Beyond the on-screen representation, Scorsese’s production set a new benchmark for behind-the-scenes inclusivity and cultural engagement in filmmaking. The production team’s dedication extended to hiring Osage artisans, craftspeople, and consultants who contributed significantly to various departments of the film. The involvement of the Osage was not just ceremonial but integrative, with individuals like Osage artist Addie Roanhorse playing a pivotal role in production design, and cultural consultant Julie O’Keefe influencing the wardrobe department, ensuring cultural accuracy and respect were woven into the film’s very fabric. Furthermore, the engagement with the Osage language program demonstrated a profound commitment to linguistic authenticity, with native speakers coaching the cast in the language that would resonate throughout the drama. This deep collaboration signified a broader move towards not just telling stories about indigenous communities, but actively inviting them to participate in the storytelling, creating a narrative that’s not only compelling but also culturally truthful and respectful. This collaborative spirit culminated in a poignant land blessing ceremony attended by cast, crew, and the Osage community, underscoring the deep mutual respect and commitment to telling this impactful story with the reverence it deserves.

5) The Magic of Set Design with Jack Fisk

For the production of “Killers of the Flower Moon,” legendary production designer Jack Fisk, known for his expertise in constructing outdoor sets, faced the challenge of recreating 1920s Fairfax on Osage land. The modernization and wear of the original town over the years posed challenges, but an opportunity arose when the Osage Nation bought land in Pawhuska, planning to transform it into a parks and recreation area. After obtaining permission, Fisk built a train station on this land, complete with twelve hundred feet of track and an authentic locomotive.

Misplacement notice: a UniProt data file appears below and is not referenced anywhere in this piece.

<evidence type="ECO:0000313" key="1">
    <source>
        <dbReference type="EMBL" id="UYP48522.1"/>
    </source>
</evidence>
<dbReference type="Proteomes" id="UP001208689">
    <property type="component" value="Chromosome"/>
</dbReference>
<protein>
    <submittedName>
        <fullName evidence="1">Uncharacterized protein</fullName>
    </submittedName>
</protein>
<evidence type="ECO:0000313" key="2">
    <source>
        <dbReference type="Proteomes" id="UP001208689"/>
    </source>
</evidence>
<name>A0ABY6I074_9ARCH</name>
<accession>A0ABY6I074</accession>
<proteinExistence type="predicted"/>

In addition to his remarkable contributions to the film’s setting, Fisk’s approach to set design goes beyond mere visual appeal; it’s a complex, multi-layered process aimed at narrative enrichment. His commitment to historical accuracy is evident not just in the grandeur of the main sets, but also in the intimate spaces the characters inhabit. Every home, office, and marketplace was a deliberate construct, reflecting the lifestyles and cultures of the Osage people during the 1920s. Fisk’s dedication extended to covering a street with dirt to enhance the western feel of the setting, a testament to his attention to detail and deep respect for historical veracity.

Moreover, Fisk’s emphasis on character-driven design — influenced by his unique perspective as the spouse of an actress — ensures that every set serves as a backdrop that informs and complements the character development and plot progression. His collaboration with Scorsese was not just about building sets; it was about creating a world rich with history and nuance, offering audiences not just a glimpse into the past but an immersive experience that connects them to a profound, shared human story. This deep, narrative-focused approach to set design highlights how integral Fisk’s work is to the storytelling magic of “Killers of the Flower Moon,” blending meticulous research with an understanding of character and story to create a compelling visual narrative.